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AccidentalChef

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  1. Well, Bodhi has been here 16 days now, so I thought it was time for an update. He's well on his way to losing the problem part of being a problem dog. Potty training seems to be almost done, and he's got commands to pee and poop. He's had one accident in the last week, and it was while I was checking the temperature to see if I needed a jacket to take him outside. Oops. The potty training problem may have been a blessing in disguise. For a while I was taking him outside 10+ times a day. All those walks, even if most of them were just a few minutes, really got him comfortable with things. He learned that being calm and watching me got him treats, especially with other dogs around. At this point, any fear issues he has left are easy to deal with because he's immediately looking to me to handle things, and not even watching the other dog. He's not quite ready to actually meet new dogs yet, but I'm definitely starting to see excitement replacing fear. I never would have guessed he could adjust so fast. Today, we walked for over an hour, including walking through a very busy park. It's a beautiful Sunday afternoon and people and dogs are everywhere. Bodhi didn't make a sound. No whining about birds or squirrels, no barking about other dogs, nothing. I won't say it's easy quite yet to keep his focus on me and away from scary or overstimulating things, but it's possible. I feel like being able to keep him calm in any situation is a huge step towards him keeping himself calm, and it won't be long at all until I can stop worrying about things and he can be a normal dog. So thanks for all the advice, everyone. It really gave me a push in the right direction, and I'm lucky enough to have a dog with a sponge for a brain, so he totally soaks up knowledge and new experiences. I was a little worried for a while, but at this point it's obvious that Bodhi is going to be just fine.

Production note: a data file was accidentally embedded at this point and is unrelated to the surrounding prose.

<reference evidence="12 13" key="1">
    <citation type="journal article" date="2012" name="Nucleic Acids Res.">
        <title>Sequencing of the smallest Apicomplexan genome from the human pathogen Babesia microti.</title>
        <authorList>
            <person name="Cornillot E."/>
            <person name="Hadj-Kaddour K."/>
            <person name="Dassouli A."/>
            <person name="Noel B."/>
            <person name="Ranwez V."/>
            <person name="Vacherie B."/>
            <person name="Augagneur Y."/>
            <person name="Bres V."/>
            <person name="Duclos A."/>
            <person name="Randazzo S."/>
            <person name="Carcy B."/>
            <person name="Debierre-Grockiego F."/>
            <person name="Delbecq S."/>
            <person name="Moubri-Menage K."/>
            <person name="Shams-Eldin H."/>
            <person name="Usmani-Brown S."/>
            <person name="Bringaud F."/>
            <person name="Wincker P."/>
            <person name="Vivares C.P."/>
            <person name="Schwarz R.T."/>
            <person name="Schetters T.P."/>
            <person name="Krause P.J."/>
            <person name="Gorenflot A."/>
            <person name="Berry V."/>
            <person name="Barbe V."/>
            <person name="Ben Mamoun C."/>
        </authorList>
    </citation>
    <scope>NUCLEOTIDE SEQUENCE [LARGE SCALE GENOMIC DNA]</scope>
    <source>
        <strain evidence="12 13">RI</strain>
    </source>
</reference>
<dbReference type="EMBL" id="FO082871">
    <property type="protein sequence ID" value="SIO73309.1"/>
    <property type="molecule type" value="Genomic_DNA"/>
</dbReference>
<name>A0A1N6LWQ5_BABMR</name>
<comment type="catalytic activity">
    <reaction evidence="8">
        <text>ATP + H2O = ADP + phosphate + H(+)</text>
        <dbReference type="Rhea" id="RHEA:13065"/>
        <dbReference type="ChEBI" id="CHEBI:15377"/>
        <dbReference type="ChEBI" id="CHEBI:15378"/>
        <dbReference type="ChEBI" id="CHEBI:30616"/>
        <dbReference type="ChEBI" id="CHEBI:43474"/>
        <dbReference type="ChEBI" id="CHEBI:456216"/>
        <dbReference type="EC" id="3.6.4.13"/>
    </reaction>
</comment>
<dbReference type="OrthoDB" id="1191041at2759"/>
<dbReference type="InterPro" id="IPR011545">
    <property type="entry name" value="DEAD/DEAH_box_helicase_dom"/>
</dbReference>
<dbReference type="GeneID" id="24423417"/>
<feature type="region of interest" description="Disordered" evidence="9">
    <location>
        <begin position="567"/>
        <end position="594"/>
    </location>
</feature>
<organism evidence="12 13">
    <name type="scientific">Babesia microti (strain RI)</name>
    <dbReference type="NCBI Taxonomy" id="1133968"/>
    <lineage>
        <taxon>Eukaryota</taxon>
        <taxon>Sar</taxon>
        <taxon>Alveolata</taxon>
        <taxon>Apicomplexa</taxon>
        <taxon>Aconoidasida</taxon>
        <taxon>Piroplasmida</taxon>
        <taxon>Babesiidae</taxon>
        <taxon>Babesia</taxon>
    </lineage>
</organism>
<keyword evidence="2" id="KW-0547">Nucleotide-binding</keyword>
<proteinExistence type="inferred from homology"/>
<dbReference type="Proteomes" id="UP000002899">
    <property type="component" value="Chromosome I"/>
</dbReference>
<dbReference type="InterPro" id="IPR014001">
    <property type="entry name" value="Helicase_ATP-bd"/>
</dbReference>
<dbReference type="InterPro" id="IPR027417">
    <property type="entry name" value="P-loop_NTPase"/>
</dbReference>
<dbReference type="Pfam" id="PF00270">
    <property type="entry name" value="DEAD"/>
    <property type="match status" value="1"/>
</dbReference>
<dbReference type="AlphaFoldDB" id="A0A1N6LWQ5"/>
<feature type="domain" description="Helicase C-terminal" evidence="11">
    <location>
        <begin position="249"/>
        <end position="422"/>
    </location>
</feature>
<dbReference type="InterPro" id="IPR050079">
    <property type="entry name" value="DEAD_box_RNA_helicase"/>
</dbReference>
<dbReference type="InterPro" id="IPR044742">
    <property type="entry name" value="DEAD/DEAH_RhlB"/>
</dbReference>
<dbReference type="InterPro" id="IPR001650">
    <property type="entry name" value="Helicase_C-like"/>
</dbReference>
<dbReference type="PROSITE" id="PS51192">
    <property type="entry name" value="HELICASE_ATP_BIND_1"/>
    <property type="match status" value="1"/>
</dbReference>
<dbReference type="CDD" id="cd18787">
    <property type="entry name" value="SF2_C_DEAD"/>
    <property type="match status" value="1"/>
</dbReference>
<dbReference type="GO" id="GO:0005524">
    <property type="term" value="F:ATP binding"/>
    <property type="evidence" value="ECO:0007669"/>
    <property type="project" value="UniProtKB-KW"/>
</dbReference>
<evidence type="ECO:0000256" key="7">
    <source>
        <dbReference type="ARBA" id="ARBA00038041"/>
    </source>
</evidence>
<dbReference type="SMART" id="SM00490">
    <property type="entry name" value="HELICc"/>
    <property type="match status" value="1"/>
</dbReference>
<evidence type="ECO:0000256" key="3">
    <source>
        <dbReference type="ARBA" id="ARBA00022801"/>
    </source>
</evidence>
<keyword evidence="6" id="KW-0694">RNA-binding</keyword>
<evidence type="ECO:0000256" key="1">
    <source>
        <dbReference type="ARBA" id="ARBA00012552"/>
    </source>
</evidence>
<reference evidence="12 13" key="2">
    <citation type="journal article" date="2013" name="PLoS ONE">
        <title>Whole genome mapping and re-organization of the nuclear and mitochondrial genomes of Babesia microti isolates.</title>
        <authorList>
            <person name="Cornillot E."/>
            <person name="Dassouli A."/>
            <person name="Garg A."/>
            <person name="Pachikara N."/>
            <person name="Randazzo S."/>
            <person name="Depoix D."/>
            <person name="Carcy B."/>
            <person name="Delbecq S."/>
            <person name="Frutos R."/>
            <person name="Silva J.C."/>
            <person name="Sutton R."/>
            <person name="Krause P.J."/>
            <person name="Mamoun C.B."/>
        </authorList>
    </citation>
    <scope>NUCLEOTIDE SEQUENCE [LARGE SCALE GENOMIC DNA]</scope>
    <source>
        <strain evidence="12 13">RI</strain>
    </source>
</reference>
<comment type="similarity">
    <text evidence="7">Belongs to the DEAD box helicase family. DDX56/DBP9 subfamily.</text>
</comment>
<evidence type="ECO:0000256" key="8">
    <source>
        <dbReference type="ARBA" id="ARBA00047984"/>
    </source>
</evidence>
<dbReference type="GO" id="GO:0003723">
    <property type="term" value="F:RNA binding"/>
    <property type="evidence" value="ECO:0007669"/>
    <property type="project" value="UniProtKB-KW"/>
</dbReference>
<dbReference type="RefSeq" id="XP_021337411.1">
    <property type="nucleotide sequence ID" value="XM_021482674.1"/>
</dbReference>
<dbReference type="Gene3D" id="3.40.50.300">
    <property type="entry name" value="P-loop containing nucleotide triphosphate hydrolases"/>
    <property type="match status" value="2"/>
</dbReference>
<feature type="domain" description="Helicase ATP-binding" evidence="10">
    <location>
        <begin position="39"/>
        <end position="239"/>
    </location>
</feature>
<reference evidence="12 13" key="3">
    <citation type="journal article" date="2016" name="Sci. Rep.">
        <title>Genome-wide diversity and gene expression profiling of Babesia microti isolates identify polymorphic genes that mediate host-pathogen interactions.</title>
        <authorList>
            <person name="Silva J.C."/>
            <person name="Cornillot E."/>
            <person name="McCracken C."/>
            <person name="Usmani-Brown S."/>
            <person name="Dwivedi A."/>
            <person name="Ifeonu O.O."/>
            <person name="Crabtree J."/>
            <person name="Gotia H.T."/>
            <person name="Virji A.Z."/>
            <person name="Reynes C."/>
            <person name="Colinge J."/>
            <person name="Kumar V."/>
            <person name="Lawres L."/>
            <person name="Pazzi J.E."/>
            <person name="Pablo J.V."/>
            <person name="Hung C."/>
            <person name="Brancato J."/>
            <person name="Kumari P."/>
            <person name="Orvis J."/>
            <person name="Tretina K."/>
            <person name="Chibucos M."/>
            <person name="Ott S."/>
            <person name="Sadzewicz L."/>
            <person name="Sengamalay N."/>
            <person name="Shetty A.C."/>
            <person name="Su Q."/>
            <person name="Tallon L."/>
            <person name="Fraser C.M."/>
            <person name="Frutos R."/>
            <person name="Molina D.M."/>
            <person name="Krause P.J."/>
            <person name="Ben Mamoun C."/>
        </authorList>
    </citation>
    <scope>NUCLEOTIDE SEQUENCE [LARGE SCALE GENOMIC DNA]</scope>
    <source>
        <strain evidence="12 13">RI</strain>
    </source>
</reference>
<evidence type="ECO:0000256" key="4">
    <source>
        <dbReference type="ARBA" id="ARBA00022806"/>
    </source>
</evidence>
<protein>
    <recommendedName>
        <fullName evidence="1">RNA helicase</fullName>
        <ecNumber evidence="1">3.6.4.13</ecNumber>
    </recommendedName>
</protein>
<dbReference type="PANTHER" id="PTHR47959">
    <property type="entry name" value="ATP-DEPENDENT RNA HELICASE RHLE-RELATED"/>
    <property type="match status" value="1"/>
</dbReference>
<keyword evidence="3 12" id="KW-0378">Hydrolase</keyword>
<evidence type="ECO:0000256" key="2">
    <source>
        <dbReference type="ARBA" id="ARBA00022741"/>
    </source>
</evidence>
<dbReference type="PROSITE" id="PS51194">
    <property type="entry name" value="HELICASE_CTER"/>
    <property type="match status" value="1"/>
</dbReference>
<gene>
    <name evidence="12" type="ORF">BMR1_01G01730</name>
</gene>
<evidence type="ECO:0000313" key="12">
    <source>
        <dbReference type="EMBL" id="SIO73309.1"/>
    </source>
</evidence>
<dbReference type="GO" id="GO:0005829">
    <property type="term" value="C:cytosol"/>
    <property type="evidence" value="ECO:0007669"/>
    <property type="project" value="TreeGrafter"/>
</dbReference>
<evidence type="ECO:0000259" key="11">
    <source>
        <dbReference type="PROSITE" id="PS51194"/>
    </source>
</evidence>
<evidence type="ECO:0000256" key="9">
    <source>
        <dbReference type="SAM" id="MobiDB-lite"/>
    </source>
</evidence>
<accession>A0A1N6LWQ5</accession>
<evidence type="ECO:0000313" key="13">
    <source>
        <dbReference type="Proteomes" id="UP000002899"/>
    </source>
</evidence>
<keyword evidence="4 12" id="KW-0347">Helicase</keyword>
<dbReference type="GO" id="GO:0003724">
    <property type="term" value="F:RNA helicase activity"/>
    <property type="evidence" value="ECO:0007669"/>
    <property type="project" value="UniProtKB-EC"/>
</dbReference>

2. He's adjusting so quickly now that I almost wonder if I needed to worry at all. This morning, 2 dogs came from behind some cars, and I hadn't even seen them coming. He saw them first, and just barked once. Even better, it was a normal bark, not a screamy one. I got him to focus on me and ignore the other dogs, and he calmed right down. He's definitely getting more comfortable with me, though he's a long way from being like Maggie. I wonder if he's starting to trust me to protect him from scary dogs, since he hasn't had a bad encounter with any of the dozens he's seen since he got here. I wonder if the bark is just saying "Dad! Protect me from that one!". He's also gone from terrified of the stairs to excited about them in only 4 tries. The first time, he cowered against the wall until I took the first step down, before he very cautiously came and put one paw on the step. He followed me down 6 flights like that. Now, he wants to run full speed. Interestingly, he seems to be completely aware of his back legs. Twice now, I've seen him balance on his front two legs, lift both of his back legs up at the same time, and turn himself around. Earlier today, he rushed ahead on the stairs and I called him back. Instead of turning around and walking up, he just backed right up as if it was the totally natural way to go up stairs. He didn't even look behind to see where anything was, he just did it. I see a lot of fun tricks coming out of this. He's starting to catch on to the potty training, and know he's supposed to do it outside. Last night, he started to pee in my bedroom, then ran to the front door, then came to get me to tell me he needed to go out. While I really appreciate his good intentions, I would have been much happier if he had at least stopped peeing before he ran through the bedroom, down the hall, through the dining room, to the entryway, and back to the living room. It's hard to treat such an obviously smart dog like an 8 week old puppy, but I'll get the hang of it. Thanks for the compliments on him and the votes of confidence. I was pretty worried the first couple of days whether I'm experienced enough with dogs to really help him, but now that things are starting to improve I'm feeling so much better. Maggie came from a shelter and had her share of issues, but they were nowhere near this bad and she was quiet about them. It's working out well that I got him the night I started a my spring vacation, so I can really devote almost 24 hours a day to him right now. I'm still going to head to the library and grab some books just in case, but I feel like all the advice here has really led me in the right direction.